In conclusion, I should stress that this post is meant neither to bash anyone nor to generate negativity. My point is simply that not very long ago, the Kotel experience was much more positive and uplifting for women, and there’s absolutely no reason why it can’t be recreated.

Your thoughts?
Please keep it civil. Thanks!

Tuesday, July 30, 2013

Still here…

All evidence to the contrary, I haven’t abandoned this blog.

It’s just that we’ve been busy here in TRLEOOB* with assorted summertime activities.

So, in the meantime, here’s the Maccabeats’ newest video to tide you over until I get back to posting:

We now return you to your regularly scheduled blog hiatus…


*TRLEOOB=the real life equivalent of our blog

Wednesday, July 17, 2013

Around the J-Blogosphere

The first load of laundry is in. The relevant people have gone off to shave. And the kids are getting ready to go swimming.

All in all, a typical 10th of Av after chatzot…

Laughing out loud

Meanwhile, several items of interest or note:

1) A hauntingly beautiful recording of Rav Soloveitchik zt”l singing “Eli Tzion” on Tisha B’Av 1978 with his students:

2) The latest Haveil Havalim is available here. Special thanks to Batya for including my post about exemptions from IDF service.

3) The latest Kosher Cooking Carnival is available here. Special thanks to Yosefa for including my chocolate chip oatmeal bars.

נחמו נחמו עמי.

Monday, July 15, 2013

Counteracting the Meraglim V

As we head into Tisha B’Av, here’s yet another “antidote to the meraglim (the Spies)” post – i.e. a discussion of that which makes life in our beautiful Land so incredibly special.

Previous antidote to the meraglim posts include:

  1. The annual Yemei Iyun B’Tanach in Gush Etzion

Our Sages taught that the Second Beit HaMikdash was destroyed due to sinat chinam (generally translated as “gratuitous hatred”).

Thus, what better way to counteract this terrible tendency (which, sadly, continues to rear its ugly head) than by showing how tightly intertwined we all are here in Israel.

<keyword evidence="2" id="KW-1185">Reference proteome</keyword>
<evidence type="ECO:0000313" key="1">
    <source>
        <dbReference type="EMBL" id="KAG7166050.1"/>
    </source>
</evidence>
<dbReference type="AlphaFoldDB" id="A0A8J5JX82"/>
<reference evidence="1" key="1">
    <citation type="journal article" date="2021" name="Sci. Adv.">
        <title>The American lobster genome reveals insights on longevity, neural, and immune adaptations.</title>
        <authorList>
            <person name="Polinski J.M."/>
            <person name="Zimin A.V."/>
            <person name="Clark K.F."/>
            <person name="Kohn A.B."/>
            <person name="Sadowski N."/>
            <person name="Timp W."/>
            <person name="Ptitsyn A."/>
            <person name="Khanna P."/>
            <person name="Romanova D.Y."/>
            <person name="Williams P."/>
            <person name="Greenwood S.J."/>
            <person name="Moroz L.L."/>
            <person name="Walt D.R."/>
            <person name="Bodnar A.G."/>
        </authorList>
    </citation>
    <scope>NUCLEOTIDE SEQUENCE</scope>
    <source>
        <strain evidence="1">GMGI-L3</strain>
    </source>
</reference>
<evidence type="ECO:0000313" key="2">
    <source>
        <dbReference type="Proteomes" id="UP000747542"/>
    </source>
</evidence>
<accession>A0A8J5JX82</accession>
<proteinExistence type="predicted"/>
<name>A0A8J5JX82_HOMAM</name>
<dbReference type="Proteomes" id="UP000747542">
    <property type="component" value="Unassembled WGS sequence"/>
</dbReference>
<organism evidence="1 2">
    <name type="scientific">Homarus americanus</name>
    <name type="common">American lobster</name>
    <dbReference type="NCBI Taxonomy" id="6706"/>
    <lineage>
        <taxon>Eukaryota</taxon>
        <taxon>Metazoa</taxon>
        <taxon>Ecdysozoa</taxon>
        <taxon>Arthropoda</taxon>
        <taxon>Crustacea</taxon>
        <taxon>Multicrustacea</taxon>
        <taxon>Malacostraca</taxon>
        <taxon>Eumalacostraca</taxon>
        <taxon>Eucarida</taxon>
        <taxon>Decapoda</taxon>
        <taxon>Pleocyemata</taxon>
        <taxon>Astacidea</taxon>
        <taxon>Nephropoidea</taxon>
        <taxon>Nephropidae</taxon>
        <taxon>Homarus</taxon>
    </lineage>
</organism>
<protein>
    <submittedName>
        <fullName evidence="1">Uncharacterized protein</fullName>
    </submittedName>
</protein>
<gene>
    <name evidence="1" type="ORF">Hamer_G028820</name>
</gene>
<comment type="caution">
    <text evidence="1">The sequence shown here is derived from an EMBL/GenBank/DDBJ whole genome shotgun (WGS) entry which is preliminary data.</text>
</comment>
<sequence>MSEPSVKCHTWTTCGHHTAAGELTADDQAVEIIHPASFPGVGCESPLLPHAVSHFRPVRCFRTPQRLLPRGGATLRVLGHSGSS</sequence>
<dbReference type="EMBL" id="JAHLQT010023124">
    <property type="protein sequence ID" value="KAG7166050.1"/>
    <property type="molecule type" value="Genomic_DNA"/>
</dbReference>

After all, Israel is such a tiny country that not only is it nearly impossible to go anywhere without bumping into at least one acquaintance, but as every well-played round of Jewish geography (a favorite national pastime) inevitably reveals, Israelis of every stripe are - at most – separated by a couple of degrees of separation.

But what’s most amazing to me – even after all these years – is how closely connected the average, run-of-the-mill Israeli (as if such a person actually exists…) is to the country’s biggest names in politics, the IDF, academia, business, law, medicine, the rabbinate, high tech, journalism, entertainment, and any other field you could possibly imagine.

I mean, between the Shiputzim family and our immediate relatives, we’re personally acquainted with at least half a dozen past and present MKs and governmental ministers.

In addition, we’re on a first name basis with any number of noted judges, CEOs of major corporations, presidents of prestigious institutions of higher learning, top military brass, famous writers, internationally-renowned doctors, important rabbis, leading scientists, etc.

The world may think of them as the country’s movers and shakers, but as far as most Israelis are concerned, they are “regular” people, who live in our communities, daven in our shuls, send their kids to the same schools as our kids, serve in the same army units as our husbands and sons, shop in the same stores as we do, and wait in the same lines at the kupat cholim (medical clinic).

The list goes on and on, but here are two quick examples:

1) Not long after the CTO started basic training, we discovered that one of the senior commanders of his entire branch of the military lives just around the corner from us, and his children go to school with some of the Shiputzim kids.

2) A few years ago, both a Shiputzim daughter and a friend got sick while at the machaneh. Fortunately, another girl from their snif (chapter) arrived that day, and her father, who brought her to the machaneh, kindly offered to drive the two sick girls home. Which wouldn’t be particularly noteworthy, of course, except that the father in question happens to be the highly-respected rosh yeshiva of one of the country’s top hesder yeshivot…

May we be privileged to remember and strengthen the ties that bind us, and may our eyes behold Hashem’s return to Tzion with mercy, speedily and in our days. Amen.

יה”ר שיבנה בית המקדש במהרה בימינו, אמן.

Have an easy and meaningful fast.